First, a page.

Expectations for General Motors’ first-quarter results aren’t high, but analysts expect the automaker will benefit from increased truck production.
Analysts surveyed by Thomson Reuters expect earnings of 85 cents a share, down from 95 cents in the same quarter a year earlier. GM reports earnings on Thursday morning. The automaker reported Tuesday that April sales fell 8.2 percent, with calendar year-to-date sales down 0.4 percent. Last week, Ford Motor reported that its net income fell 45 percent for the first quarter, although it did beat estimates.
GM shares are up about 12 percent for the year, but generally have been in retreat since they reached $27.03, close to the year’s high, on April 3. Shares closed Tuesday at $23.31. Meanwhile, Ford shares, which closed Tuesday at $11.23, are up about 2 percent for the year.
“In (the first quarter), GM is better positioned than Ford in North America,” wrote UBS analyst Colin Langan, in a recent report. “GM’s production is up 10 percent vs. only 3 percent at Ford. Moreover, profitable full-size pickup production is up 20 percent year-over-year. Consequently, we expect GM will report a (first-quarter) beat.” Langhan is estimating 87 cents a share, and has a “buy” rating on the shares.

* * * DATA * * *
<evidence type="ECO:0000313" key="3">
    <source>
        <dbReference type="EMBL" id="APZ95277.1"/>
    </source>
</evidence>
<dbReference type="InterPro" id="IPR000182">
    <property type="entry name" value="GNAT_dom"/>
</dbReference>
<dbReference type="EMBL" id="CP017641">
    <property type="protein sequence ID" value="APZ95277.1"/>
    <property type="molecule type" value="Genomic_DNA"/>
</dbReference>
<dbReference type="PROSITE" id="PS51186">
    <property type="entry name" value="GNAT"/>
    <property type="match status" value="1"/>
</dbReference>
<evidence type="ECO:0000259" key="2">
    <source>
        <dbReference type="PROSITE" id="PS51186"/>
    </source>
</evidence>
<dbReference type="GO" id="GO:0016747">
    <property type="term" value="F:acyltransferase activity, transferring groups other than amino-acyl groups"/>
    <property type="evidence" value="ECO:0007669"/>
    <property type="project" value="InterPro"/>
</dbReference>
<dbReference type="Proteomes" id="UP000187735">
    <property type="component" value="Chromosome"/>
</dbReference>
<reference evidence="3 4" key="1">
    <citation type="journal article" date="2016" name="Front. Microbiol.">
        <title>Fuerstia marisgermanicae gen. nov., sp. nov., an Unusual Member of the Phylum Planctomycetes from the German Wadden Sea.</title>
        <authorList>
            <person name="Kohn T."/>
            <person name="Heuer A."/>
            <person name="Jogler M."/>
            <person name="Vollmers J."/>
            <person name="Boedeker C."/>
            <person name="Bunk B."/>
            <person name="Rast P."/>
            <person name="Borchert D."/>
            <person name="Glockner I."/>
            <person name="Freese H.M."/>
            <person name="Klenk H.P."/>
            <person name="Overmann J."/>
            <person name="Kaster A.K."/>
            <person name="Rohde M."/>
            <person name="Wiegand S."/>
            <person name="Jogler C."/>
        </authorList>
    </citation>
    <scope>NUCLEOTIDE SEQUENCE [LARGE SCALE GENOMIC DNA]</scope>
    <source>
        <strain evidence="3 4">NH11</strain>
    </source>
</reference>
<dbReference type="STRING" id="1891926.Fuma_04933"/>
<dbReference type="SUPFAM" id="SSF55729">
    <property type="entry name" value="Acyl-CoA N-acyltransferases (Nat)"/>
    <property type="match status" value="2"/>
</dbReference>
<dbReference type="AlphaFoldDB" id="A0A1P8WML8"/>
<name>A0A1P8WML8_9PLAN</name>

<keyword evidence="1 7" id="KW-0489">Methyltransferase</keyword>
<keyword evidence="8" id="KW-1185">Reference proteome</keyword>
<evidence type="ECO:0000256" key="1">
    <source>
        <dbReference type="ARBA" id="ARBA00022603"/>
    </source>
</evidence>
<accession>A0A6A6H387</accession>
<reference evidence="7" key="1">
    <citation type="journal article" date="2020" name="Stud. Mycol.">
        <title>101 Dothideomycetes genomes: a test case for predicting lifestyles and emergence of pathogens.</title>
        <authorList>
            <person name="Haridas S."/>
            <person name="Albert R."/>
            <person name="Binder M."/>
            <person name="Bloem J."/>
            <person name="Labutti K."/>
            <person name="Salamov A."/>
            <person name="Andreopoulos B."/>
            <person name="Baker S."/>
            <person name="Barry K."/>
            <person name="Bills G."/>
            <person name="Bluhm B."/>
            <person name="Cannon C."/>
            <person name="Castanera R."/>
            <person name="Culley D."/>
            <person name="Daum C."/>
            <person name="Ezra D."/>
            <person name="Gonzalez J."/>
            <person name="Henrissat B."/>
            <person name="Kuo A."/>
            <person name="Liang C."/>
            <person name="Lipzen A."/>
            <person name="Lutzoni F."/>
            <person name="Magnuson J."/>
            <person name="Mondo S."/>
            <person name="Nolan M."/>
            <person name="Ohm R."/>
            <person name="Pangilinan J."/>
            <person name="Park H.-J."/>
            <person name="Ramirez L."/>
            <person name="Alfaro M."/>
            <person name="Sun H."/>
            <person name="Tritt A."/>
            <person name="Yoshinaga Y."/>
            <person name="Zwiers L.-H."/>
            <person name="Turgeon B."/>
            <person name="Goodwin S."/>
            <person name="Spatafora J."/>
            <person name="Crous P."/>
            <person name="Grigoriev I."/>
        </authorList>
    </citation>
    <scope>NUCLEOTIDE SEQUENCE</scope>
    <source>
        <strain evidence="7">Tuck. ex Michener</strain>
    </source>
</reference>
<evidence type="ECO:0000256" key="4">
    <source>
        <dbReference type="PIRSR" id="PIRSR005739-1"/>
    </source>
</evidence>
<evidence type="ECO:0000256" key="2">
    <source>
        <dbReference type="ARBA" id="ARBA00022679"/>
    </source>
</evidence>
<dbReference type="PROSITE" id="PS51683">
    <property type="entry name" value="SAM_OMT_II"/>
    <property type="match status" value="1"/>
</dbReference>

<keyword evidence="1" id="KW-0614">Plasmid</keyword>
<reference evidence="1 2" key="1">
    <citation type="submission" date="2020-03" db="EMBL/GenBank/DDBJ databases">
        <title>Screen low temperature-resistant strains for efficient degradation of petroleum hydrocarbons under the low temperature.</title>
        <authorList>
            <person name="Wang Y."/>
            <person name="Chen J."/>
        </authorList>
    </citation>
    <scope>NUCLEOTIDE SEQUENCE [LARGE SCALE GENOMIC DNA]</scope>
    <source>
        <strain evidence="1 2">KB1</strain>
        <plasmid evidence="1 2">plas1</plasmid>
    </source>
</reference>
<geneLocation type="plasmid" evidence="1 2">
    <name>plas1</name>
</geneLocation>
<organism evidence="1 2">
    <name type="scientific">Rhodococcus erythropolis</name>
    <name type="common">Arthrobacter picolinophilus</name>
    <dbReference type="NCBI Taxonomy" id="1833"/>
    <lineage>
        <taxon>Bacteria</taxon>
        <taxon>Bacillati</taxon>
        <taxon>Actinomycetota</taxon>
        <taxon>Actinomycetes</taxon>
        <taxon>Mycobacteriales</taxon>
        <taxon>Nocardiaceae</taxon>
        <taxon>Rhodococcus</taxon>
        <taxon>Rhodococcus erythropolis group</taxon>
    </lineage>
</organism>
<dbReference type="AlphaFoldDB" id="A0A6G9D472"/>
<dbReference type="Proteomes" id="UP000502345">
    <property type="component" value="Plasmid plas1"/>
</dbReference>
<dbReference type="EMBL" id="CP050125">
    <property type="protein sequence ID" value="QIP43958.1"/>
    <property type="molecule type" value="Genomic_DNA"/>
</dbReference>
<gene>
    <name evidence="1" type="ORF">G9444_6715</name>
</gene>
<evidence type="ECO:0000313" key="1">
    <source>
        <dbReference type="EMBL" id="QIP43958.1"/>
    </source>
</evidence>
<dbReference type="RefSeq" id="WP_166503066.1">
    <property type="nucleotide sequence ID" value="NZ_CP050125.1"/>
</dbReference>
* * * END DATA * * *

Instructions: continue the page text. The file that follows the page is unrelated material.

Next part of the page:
Langan expects global pre-tax income of $1.7 billion, down from $2 billion in the same quarter a year ago, as a result of declines in Europe and South America. However, “we expect North American profits to be up about $760 million year-over-year due to higher volume and mix as well as improved year-over-year pricing,” he wrote.
Credit Suisse analyst Chris Ceraso said that GM will benefit from increased production of its full-sized pickups in the quarter, with volume up about 20 percent from the same quarter a year earlier.
GM “has intentionally overstocked inventories of these units, with days’ supply jumping to 130 days by March-end,” above the normal inventory of about 80 days, in order to prepare for a changeover to the new T900 platform in the second and third quarters, Ceraso said in a recent report. He estimated first-quarter earnings of 84 cents a share.
“Just a strong GM truck production should be responsible for solid earnings across the (automotive supplier) group in (the first quarter), deep cuts in the platform in (the second quarter) are likely to result in earnings disappointments three months from now,” Ceraso warned.
“Yes, we know that the market should be well aware of GM’s truck cadence, but judging from (second-quarter) consensus estimates, perhaps not everyone has been paying attention,” he said.
Meanwhile, Standard & Poor’s analyst Efraim Levy has a “strong buy” on GM and a price target of $34. This year, “global vehicle sales and production should rise, and GM’s revenues should advance 8 percent,” Levy wrote in a recent report. “Profit margins should benefit from the improved volume, partially offset by a possibly weaker sales mix and higher raw material costs,” as well as weaker European performance.
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